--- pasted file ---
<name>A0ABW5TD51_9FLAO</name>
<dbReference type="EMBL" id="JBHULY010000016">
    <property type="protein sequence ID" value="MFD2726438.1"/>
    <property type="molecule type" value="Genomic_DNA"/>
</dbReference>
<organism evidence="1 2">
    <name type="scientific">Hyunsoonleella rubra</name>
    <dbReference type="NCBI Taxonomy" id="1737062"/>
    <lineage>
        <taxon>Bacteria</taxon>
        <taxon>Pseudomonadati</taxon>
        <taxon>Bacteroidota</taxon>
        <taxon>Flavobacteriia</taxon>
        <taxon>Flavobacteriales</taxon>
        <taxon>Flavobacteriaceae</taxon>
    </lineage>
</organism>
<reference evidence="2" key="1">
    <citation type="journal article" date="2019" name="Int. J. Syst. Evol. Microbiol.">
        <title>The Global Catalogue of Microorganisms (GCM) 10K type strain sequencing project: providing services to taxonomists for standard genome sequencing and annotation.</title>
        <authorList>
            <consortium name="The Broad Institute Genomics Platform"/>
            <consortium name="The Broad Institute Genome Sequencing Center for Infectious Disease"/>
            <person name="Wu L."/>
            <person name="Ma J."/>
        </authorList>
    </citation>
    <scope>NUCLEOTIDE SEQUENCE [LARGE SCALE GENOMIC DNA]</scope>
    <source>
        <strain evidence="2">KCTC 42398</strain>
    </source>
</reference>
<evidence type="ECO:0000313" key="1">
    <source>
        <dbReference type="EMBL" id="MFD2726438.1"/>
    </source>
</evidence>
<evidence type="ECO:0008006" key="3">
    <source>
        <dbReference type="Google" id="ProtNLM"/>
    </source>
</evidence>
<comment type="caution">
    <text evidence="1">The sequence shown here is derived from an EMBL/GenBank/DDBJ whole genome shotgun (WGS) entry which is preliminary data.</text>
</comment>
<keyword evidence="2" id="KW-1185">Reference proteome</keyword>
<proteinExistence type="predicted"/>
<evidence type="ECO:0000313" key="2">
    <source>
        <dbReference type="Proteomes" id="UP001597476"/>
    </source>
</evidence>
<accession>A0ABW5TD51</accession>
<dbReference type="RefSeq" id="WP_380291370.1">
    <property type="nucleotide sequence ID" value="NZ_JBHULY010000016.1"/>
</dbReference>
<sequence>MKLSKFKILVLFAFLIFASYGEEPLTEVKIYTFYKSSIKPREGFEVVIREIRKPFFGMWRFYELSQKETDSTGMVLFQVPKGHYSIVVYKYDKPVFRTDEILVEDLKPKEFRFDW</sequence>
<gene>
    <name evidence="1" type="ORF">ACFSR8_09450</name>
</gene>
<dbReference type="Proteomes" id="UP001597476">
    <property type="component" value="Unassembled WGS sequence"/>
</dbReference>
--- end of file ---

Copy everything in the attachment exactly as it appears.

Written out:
<name>A0ABW5TD51_9FLAO</name>
<dbReference type="EMBL" id="JBHULY010000016">
    <property type="protein sequence ID" value="MFD2726438.1"/>
    <property type="molecule type" value="Genomic_DNA"/>
</dbReference>
<organism evidence="1 2">
    <name type="scientific">Hyunsoonleella rubra</name>
    <dbReference type="NCBI Taxonomy" id="1737062"/>
    <lineage>
        <taxon>Bacteria</taxon>
        <taxon>Pseudomonadati</taxon>
        <taxon>Bacteroidota</taxon>
        <taxon>Flavobacteriia</taxon>
        <taxon>Flavobacteriales</taxon>
        <taxon>Flavobacteriaceae</taxon>
    </lineage>
</organism>
<reference evidence="2" key="1">
    <citation type="journal article" date="2019" name="Int. J. Syst. Evol. Microbiol.">
        <title>The Global Catalogue of Microorganisms (GCM) 10K type strain sequencing project: providing services to taxonomists for standard genome sequencing and annotation.</title>
        <authorList>
            <consortium name="The Broad Institute Genomics Platform"/>
            <consortium name="The Broad Institute Genome Sequencing Center for Infectious Disease"/>
            <person name="Wu L."/>
            <person name="Ma J."/>
        </authorList>
    </citation>
    <scope>NUCLEOTIDE SEQUENCE [LARGE SCALE GENOMIC DNA]</scope>
    <source>
        <strain evidence="2">KCTC 42398</strain>
    </source>
</reference>
<evidence type="ECO:0000313" key="1">
    <source>
        <dbReference type="EMBL" id="MFD2726438.1"/>
    </source>
</evidence>
<evidence type="ECO:0008006" key="3">
    <source>
        <dbReference type="Google" id="ProtNLM"/>
    </source>
</evidence>
<comment type="caution">
    <text evidence="1">The sequence shown here is derived from an EMBL/GenBank/DDBJ whole genome shotgun (WGS) entry which is preliminary data.</text>
</comment>
<keyword evidence="2" id="KW-1185">Reference proteome</keyword>
<proteinExistence type="predicted"/>
<evidence type="ECO:0000313" key="2">
    <source>
        <dbReference type="Proteomes" id="UP001597476"/>
    </source>
</evidence>
<accession>A0ABW5TD51</accession>
<dbReference type="RefSeq" id="WP_380291370.1">
    <property type="nucleotide sequence ID" value="NZ_JBHULY010000016.1"/>
</dbReference>
<sequence>MKLSKFKILVLFAFLIFASYGEEPLTEVKIYTFYKSSIKPREGFEVVIREIRKPFFGMWRFYELSQKETDSTGMVLFQVPKGHYSIVVYKYDKPVFRTDEILVEDLKPKEFRFDW</sequence>
<gene>
    <name evidence="1" type="ORF">ACFSR8_09450</name>
</gene>
<dbReference type="Proteomes" id="UP001597476">
    <property type="component" value="Unassembled WGS sequence"/>
</dbReference>